Smartphones make us less humane – Hillsdale Collegian

Smart­phones might affect you more than you think. | Pikrepo


These days, no one looks up to the sky. No one looks at their friends. Walking from class to class, car to building, or bedroom to bathroom, we cannot help but reach for our phones. Every noti­fi­cation during class is an itch that only the strongest can resist scratching until dis­missal. We’ve habit­uated our­selves so deeply we hardly notice.


On an indi­vidual and rela­tional level, smart­phone usage makes us less humane. The argument I will make is indeed sim­plistic and narrow, but my intention is to encourage honest self reflection, not to write a treatise. 


With smart­phones we are unin­ter­esting humans who are dis­in­ter­ested in the world around us. The sound of birdsong and friends laughing seems mundane and worthless when we can conjure  whatever kind of pre-packaged emo­tional stim­u­lation we desire with our phones. And why look at the real leaves on the real trees if someone took (and edited) a really nice autumn picture? The content on smart­phones only actually exists as many dif­ferent, very small lights. Of course the tree pic­tured does exist, but the picture is not the tree. It is not the smells, roots, or habitat, the growing and living thing. 


An ety­mology is helpful here: “media” is the Latin word for “middle,” or, in other words, the thing or space sep­a­rating two other things. Every­thing on a smart­phone is mediated reality; that is to say, not real. We are often dis­sat­isfied with our worlds when they don’t match the idyllic (read: fab­ri­cated) worlds we see on Instagram; the real, living colors of the earth don’t seem to match up to the edited, altered, and mediated repro­duction.  


In actu­ality, the reality around us is better than the con­structed, mediated reality that we can control, pre­cisely because it is more real and outside of our control.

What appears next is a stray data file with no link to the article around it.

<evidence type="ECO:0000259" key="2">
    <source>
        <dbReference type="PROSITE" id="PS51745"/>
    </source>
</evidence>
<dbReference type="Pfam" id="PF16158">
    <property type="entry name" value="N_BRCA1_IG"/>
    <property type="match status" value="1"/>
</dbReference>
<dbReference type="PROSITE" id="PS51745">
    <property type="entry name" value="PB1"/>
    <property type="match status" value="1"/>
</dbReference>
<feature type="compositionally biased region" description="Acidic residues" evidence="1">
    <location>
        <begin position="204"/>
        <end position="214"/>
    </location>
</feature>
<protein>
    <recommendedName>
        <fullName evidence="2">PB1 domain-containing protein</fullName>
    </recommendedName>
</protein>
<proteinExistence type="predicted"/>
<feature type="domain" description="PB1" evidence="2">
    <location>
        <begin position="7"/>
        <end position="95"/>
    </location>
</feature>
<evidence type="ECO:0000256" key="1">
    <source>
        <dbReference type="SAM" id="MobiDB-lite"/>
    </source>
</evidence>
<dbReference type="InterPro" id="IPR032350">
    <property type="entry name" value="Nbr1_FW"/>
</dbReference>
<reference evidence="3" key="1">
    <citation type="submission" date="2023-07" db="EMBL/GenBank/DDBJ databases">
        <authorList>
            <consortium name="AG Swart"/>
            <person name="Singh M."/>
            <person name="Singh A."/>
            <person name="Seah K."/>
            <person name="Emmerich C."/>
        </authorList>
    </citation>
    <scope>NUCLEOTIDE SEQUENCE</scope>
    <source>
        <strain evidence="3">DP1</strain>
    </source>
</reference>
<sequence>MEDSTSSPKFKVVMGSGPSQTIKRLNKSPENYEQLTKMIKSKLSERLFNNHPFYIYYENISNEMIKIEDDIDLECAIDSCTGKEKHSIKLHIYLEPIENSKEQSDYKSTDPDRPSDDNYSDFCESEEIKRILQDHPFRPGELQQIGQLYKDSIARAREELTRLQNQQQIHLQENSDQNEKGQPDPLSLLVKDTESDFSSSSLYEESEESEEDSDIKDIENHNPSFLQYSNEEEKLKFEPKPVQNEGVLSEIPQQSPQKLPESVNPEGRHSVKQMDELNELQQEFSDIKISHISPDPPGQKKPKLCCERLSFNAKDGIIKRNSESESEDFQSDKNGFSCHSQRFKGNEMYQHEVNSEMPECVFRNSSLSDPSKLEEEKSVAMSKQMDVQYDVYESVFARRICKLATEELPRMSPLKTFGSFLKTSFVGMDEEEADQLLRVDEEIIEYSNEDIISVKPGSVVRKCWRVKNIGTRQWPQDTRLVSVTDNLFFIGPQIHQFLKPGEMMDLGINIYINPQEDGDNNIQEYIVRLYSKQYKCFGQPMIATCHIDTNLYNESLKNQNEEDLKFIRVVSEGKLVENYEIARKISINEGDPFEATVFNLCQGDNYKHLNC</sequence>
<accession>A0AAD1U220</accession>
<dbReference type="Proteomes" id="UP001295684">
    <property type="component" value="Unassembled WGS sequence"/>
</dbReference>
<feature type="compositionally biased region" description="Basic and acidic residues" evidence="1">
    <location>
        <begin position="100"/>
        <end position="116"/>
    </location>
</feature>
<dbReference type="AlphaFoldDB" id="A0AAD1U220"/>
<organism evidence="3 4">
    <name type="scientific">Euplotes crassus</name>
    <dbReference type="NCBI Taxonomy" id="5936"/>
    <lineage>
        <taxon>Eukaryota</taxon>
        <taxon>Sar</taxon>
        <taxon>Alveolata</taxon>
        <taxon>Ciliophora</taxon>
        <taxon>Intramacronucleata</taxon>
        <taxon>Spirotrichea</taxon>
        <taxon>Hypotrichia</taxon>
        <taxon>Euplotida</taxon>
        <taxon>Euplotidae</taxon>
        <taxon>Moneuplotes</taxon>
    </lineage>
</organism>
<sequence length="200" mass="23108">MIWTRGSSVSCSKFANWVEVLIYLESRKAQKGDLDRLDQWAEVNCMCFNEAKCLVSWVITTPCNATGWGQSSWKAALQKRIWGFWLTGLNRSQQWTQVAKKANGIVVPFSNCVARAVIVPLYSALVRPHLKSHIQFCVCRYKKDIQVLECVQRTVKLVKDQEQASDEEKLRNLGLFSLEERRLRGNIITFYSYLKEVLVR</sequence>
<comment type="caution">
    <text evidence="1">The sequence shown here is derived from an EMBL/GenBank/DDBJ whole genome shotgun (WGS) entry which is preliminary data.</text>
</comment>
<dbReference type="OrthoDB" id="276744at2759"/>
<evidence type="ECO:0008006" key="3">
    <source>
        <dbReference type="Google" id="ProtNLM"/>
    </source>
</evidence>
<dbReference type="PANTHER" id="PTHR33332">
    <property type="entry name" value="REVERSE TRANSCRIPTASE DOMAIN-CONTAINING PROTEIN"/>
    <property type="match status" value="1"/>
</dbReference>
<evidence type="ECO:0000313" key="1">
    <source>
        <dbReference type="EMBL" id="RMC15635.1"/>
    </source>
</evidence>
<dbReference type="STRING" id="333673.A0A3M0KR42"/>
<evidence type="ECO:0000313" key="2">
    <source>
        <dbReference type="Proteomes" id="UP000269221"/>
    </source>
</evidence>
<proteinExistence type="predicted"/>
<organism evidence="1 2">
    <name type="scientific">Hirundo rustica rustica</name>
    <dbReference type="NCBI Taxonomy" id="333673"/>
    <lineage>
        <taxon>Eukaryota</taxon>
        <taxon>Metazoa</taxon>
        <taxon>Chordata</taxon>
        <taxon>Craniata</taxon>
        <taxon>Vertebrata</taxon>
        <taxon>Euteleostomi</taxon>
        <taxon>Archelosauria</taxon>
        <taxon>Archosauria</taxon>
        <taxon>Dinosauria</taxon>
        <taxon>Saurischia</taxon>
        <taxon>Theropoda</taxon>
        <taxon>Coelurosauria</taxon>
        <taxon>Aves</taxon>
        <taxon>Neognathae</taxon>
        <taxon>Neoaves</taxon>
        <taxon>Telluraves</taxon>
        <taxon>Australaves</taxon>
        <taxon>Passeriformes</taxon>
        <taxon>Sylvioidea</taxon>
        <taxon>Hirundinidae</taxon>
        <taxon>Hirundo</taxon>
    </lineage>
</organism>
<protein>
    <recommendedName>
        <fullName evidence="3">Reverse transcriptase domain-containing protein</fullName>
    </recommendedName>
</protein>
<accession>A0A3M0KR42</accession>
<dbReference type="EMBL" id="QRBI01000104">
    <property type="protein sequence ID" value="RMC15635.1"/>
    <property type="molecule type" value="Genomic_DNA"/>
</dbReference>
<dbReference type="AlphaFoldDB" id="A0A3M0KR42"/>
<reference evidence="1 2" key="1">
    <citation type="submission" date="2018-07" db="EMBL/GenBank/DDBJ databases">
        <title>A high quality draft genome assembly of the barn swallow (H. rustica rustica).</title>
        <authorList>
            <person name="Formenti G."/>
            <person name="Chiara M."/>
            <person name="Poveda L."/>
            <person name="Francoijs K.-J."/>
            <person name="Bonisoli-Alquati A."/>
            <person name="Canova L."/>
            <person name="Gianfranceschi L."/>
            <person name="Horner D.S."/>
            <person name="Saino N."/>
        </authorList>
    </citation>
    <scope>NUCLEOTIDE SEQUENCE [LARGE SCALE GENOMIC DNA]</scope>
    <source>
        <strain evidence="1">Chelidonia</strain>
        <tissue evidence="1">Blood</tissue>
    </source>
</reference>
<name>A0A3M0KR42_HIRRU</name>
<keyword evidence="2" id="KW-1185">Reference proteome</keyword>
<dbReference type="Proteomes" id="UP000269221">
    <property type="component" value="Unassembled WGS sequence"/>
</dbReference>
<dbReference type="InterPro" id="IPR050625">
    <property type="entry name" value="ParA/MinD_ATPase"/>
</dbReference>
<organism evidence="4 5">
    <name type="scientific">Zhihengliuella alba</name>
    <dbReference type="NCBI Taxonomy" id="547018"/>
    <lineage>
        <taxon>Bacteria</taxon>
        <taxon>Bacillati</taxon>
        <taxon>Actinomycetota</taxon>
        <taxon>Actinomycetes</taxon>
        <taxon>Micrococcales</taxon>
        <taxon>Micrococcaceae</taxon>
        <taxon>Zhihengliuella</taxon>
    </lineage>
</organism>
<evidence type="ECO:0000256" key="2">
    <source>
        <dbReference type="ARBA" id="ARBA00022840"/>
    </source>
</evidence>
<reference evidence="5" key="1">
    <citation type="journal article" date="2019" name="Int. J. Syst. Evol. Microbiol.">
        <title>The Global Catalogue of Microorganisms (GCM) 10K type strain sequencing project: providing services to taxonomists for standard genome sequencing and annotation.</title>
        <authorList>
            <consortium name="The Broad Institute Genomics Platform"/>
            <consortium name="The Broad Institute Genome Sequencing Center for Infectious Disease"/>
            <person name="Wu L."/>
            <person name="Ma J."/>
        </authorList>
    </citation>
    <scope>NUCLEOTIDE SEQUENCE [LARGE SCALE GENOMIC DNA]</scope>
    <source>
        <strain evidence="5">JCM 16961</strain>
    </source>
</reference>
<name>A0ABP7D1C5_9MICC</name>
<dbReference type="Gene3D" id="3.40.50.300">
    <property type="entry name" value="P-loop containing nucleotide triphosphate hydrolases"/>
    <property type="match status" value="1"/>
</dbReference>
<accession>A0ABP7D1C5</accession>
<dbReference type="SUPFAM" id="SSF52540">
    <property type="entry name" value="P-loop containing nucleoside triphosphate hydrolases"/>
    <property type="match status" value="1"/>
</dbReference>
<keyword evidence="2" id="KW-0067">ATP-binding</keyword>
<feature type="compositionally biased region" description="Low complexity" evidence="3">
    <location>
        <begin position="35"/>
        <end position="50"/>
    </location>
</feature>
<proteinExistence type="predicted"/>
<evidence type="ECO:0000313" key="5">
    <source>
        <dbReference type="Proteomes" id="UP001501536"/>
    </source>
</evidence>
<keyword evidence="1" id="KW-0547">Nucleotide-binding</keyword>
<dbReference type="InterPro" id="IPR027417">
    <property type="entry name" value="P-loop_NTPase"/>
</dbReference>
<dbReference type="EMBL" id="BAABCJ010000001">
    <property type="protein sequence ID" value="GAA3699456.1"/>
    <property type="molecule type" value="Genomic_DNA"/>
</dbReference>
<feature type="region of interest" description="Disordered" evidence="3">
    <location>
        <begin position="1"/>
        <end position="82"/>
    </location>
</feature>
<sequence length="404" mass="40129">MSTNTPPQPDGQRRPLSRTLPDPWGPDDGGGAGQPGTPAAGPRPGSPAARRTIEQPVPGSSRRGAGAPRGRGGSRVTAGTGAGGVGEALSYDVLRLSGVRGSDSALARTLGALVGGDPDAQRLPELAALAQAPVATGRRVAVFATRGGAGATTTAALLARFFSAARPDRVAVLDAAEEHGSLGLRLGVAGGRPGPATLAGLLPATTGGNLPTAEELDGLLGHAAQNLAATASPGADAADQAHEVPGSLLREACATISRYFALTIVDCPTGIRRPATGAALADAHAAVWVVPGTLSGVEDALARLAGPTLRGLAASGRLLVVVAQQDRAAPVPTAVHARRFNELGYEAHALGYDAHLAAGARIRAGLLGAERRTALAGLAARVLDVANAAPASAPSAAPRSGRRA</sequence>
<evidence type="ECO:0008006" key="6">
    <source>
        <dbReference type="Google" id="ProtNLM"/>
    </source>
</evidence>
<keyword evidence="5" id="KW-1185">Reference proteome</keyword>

Smart­phones change, for the worse, the way we encounter art. We are so inun­dated with the most vibrant colors, sharpest lines, and highest res­o­lution through phones, that paintings and real life seem banal. It used to be that men would weep at the sight of a beau­tiful painting, or even convert at the glory of an icon. Nev­ermind that it took weeks, months, years to perfect that painting. We’d rather swipe through TikTok videos and mind­lessly scroll through Facebook.


When we con­stantly have earbuds in, music is devalued sim­i­larly to visual art. We use music for mental and emo­tional stim­u­lation too often, and it is reduced from beau­tiful art to a kind of drug. Don’t get me wrong: I love music, but learning to sit in silence and appre­ciate it makes music more mean­ingful.


We think thoughts less the more time we waste on smart­phones. The kind of thinking to which I am referring is not how to respond to this text or that. The neglected way of thinking is the wrestling with our­selves, our thoughts, and our emo­tions. If there are always dis­trac­tions in our ears, eyes, and hands, there are always bar­riers in our minds to thinking good thoughts. It’s a dif­ficult enough task to merely live; how much more dif­ficult when you cannot sit alone with your own thoughts? 


Con­stant stim­u­lation, be it visual, aural, or that feeling when you get a “like,” is not good for anyone. It cheapens the real sen­sa­tions, the beauty of the sounds in the woods and colors of leaves, and the real love from real friends who are right next to you. Use smart­phones, but do not allow them to use you. Spend your time and your love wisely. Real life is a good thing — don’t waste any of it.



Danny Rognlie is a senior studying English.